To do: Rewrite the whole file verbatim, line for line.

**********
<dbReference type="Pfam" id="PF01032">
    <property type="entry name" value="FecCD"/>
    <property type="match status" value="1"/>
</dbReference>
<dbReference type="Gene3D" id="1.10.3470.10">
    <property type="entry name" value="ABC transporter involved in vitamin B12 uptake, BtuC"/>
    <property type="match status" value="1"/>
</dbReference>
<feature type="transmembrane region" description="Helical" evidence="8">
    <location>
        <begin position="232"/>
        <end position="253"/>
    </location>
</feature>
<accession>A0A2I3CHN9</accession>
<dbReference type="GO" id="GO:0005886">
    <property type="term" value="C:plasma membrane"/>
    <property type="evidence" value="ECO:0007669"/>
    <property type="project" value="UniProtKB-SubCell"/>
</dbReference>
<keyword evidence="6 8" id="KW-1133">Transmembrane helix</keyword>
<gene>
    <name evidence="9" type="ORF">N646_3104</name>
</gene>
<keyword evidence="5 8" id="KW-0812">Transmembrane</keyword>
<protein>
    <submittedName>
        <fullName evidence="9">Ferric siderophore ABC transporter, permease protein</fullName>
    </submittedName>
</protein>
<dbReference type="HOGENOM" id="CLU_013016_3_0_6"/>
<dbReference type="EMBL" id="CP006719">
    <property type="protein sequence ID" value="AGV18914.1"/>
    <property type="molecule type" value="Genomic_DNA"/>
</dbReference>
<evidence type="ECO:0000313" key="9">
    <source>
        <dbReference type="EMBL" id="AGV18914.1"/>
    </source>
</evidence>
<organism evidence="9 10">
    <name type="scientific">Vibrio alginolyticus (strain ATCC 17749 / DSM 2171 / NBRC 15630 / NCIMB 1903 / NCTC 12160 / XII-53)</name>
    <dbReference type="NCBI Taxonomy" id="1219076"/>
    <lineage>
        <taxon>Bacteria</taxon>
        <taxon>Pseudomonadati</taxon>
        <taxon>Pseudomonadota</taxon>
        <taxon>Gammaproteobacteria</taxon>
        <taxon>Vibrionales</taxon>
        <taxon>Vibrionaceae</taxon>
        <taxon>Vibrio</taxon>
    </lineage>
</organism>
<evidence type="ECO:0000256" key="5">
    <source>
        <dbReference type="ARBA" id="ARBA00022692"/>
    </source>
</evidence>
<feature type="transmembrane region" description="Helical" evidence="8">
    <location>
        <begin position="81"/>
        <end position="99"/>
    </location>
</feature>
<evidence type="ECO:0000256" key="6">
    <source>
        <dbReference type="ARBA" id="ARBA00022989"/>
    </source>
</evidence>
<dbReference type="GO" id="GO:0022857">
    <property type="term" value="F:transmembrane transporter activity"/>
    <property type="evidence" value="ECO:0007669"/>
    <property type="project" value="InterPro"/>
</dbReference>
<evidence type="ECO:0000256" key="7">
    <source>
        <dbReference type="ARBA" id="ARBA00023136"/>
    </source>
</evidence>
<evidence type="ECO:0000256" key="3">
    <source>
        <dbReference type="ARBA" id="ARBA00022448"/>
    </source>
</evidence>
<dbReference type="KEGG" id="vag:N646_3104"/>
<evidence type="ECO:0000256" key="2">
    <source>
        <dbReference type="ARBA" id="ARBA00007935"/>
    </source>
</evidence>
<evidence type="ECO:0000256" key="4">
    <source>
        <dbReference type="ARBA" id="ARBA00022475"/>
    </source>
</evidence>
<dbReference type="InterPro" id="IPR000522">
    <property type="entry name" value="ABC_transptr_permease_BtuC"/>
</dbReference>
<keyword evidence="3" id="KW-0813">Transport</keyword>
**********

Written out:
<dbReference type="Pfam" id="PF01032">
    <property type="entry name" value="FecCD"/>
    <property type="match status" value="1"/>
</dbReference>
<dbReference type="Gene3D" id="1.10.3470.10">
    <property type="entry name" value="ABC transporter involved in vitamin B12 uptake, BtuC"/>
    <property type="match status" value="1"/>
</dbReference>
<feature type="transmembrane region" description="Helical" evidence="8">
    <location>
        <begin position="232"/>
        <end position="253"/>
    </location>
</feature>
<accession>A0A2I3CHN9</accession>
<dbReference type="GO" id="GO:0005886">
    <property type="term" value="C:plasma membrane"/>
    <property type="evidence" value="ECO:0007669"/>
    <property type="project" value="UniProtKB-SubCell"/>
</dbReference>
<keyword evidence="6 8" id="KW-1133">Transmembrane helix</keyword>
<gene>
    <name evidence="9" type="ORF">N646_3104</name>
</gene>
<keyword evidence="5 8" id="KW-0812">Transmembrane</keyword>
<protein>
    <submittedName>
        <fullName evidence="9">Ferric siderophore ABC transporter, permease protein</fullName>
    </submittedName>
</protein>
<dbReference type="HOGENOM" id="CLU_013016_3_0_6"/>
<dbReference type="EMBL" id="CP006719">
    <property type="protein sequence ID" value="AGV18914.1"/>
    <property type="molecule type" value="Genomic_DNA"/>
</dbReference>
<evidence type="ECO:0000313" key="9">
    <source>
        <dbReference type="EMBL" id="AGV18914.1"/>
    </source>
</evidence>
<organism evidence="9 10">
    <name type="scientific">Vibrio alginolyticus (strain ATCC 17749 / DSM 2171 / NBRC 15630 / NCIMB 1903 / NCTC 12160 / XII-53)</name>
    <dbReference type="NCBI Taxonomy" id="1219076"/>
    <lineage>
        <taxon>Bacteria</taxon>
        <taxon>Pseudomonadati</taxon>
        <taxon>Pseudomonadota</taxon>
        <taxon>Gammaproteobacteria</taxon>
        <taxon>Vibrionales</taxon>
        <taxon>Vibrionaceae</taxon>
        <taxon>Vibrio</taxon>
    </lineage>
</organism>
<evidence type="ECO:0000256" key="5">
    <source>
        <dbReference type="ARBA" id="ARBA00022692"/>
    </source>
</evidence>
<feature type="transmembrane region" description="Helical" evidence="8">
    <location>
        <begin position="81"/>
        <end position="99"/>
    </location>
</feature>
<evidence type="ECO:0000256" key="6">
    <source>
        <dbReference type="ARBA" id="ARBA00022989"/>
    </source>
</evidence>
<dbReference type="GO" id="GO:0022857">
    <property type="term" value="F:transmembrane transporter activity"/>
    <property type="evidence" value="ECO:0007669"/>
    <property type="project" value="InterPro"/>
</dbReference>
<evidence type="ECO:0000256" key="7">
    <source>
        <dbReference type="ARBA" id="ARBA00023136"/>
    </source>
</evidence>
<evidence type="ECO:0000256" key="3">
    <source>
        <dbReference type="ARBA" id="ARBA00022448"/>
    </source>
</evidence>
<dbReference type="KEGG" id="vag:N646_3104"/>
<evidence type="ECO:0000256" key="2">
    <source>
        <dbReference type="ARBA" id="ARBA00007935"/>
    </source>
</evidence>
<evidence type="ECO:0000256" key="4">
    <source>
        <dbReference type="ARBA" id="ARBA00022475"/>
    </source>
</evidence>
<dbReference type="InterPro" id="IPR000522">
    <property type="entry name" value="ABC_transptr_permease_BtuC"/>
</dbReference>
<keyword evidence="3" id="KW-0813">Transport</keyword>